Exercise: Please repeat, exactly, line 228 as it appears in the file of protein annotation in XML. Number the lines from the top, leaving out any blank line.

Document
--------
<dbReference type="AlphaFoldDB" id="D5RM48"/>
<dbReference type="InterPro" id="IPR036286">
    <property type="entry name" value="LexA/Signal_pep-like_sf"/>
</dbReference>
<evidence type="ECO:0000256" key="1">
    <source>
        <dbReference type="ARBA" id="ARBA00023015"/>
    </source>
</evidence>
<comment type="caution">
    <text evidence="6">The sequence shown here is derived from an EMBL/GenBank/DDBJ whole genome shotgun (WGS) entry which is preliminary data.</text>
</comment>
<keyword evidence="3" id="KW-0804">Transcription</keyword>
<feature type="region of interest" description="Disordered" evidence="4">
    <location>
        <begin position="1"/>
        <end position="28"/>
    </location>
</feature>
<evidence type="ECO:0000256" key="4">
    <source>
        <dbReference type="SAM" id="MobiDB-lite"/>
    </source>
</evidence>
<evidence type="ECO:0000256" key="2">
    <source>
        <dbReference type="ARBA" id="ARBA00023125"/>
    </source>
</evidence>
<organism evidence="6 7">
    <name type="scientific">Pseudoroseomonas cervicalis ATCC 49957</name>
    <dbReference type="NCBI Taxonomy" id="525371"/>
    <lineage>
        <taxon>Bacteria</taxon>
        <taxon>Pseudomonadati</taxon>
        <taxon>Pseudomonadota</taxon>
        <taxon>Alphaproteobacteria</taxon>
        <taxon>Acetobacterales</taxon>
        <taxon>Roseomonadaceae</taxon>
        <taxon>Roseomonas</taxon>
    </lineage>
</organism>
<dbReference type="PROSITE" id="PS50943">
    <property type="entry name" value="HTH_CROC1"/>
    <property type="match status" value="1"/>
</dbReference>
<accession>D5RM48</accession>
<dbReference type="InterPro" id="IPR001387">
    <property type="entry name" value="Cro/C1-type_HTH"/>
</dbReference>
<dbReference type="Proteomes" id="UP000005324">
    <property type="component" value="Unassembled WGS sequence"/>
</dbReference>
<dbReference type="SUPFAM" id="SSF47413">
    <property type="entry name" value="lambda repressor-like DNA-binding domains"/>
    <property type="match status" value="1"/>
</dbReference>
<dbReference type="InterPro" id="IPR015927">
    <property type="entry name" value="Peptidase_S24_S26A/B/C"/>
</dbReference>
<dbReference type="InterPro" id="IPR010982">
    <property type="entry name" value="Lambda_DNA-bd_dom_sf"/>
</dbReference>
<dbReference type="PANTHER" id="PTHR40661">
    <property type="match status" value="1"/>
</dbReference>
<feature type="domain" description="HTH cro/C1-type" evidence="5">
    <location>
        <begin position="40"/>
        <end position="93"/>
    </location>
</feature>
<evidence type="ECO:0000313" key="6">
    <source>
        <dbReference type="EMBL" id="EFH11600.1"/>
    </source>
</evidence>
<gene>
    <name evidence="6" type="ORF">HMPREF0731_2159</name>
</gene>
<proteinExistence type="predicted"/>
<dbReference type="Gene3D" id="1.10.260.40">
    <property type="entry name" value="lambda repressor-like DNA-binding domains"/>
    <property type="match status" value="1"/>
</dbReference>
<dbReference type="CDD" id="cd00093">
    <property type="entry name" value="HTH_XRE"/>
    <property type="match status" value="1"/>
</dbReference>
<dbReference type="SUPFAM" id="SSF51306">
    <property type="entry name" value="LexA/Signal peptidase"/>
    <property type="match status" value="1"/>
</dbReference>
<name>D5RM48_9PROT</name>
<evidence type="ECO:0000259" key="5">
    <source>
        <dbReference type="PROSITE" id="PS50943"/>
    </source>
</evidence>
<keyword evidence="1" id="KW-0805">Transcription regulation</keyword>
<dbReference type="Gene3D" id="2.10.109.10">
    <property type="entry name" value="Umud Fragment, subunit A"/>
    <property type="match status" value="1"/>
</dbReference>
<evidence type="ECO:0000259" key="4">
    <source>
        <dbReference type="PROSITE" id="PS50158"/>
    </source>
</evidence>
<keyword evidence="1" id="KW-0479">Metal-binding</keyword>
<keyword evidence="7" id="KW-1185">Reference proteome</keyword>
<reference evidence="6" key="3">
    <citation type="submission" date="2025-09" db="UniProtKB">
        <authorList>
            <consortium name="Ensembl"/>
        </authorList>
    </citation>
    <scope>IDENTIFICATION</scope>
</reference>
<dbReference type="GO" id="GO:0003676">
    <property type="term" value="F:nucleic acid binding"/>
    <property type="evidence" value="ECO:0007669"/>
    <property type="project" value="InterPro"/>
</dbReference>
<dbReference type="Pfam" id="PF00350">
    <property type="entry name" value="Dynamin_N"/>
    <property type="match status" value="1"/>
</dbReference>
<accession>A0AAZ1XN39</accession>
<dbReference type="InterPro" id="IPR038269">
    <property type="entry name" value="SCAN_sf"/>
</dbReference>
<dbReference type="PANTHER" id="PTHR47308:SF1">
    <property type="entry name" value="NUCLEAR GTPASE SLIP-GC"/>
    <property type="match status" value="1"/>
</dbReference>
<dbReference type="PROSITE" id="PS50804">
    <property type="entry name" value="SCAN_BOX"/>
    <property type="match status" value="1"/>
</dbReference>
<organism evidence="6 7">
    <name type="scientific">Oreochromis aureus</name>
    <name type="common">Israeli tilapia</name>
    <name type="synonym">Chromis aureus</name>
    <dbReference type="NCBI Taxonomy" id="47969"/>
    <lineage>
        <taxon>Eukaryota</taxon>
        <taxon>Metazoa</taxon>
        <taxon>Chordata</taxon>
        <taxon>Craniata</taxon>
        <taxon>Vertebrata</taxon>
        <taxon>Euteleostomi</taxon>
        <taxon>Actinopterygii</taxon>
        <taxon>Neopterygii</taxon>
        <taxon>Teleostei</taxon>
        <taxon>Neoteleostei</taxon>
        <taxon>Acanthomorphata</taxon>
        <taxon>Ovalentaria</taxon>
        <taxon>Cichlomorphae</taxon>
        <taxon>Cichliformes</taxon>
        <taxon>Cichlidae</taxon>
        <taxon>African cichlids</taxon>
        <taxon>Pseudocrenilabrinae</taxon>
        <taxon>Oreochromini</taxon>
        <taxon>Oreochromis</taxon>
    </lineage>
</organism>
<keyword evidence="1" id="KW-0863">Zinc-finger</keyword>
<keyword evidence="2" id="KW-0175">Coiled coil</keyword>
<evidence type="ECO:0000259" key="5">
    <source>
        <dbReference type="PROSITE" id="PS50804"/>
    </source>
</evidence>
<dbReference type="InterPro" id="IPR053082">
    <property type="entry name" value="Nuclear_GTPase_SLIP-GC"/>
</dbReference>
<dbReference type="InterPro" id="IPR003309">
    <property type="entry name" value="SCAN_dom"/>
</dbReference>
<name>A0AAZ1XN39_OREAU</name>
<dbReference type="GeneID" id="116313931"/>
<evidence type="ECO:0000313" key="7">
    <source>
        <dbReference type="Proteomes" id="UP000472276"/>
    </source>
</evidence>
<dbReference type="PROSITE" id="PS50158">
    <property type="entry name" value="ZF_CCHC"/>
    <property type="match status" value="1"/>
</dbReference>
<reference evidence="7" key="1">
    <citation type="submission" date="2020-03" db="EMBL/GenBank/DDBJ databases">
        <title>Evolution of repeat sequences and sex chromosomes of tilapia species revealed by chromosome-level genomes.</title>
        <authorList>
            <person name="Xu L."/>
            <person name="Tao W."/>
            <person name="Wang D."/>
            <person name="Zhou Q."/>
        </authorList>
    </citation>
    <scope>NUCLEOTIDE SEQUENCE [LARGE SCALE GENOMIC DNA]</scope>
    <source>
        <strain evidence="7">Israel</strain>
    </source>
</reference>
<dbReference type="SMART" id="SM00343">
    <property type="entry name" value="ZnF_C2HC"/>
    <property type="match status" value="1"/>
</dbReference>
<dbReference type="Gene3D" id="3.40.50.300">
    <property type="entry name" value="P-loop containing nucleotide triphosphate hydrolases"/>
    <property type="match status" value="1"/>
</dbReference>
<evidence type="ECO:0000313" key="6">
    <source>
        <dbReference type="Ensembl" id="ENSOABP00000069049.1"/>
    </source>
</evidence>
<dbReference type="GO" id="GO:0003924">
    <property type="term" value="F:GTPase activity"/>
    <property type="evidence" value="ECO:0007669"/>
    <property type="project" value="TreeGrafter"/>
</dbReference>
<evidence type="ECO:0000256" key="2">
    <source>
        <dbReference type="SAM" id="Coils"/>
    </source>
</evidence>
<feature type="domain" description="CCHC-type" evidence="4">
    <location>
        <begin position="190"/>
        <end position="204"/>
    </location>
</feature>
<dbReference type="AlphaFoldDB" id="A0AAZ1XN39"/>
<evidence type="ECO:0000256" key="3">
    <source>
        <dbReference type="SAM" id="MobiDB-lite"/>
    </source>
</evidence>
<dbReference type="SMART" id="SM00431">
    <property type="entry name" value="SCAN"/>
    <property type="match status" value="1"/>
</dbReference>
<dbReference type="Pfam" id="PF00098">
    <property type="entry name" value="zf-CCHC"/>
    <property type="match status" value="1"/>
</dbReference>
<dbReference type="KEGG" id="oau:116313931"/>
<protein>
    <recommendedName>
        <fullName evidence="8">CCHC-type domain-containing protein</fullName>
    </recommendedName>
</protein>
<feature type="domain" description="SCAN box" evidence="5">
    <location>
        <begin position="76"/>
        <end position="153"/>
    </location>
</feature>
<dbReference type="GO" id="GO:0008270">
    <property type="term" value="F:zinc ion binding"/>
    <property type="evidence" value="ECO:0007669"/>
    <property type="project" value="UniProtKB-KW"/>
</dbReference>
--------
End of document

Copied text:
    </source>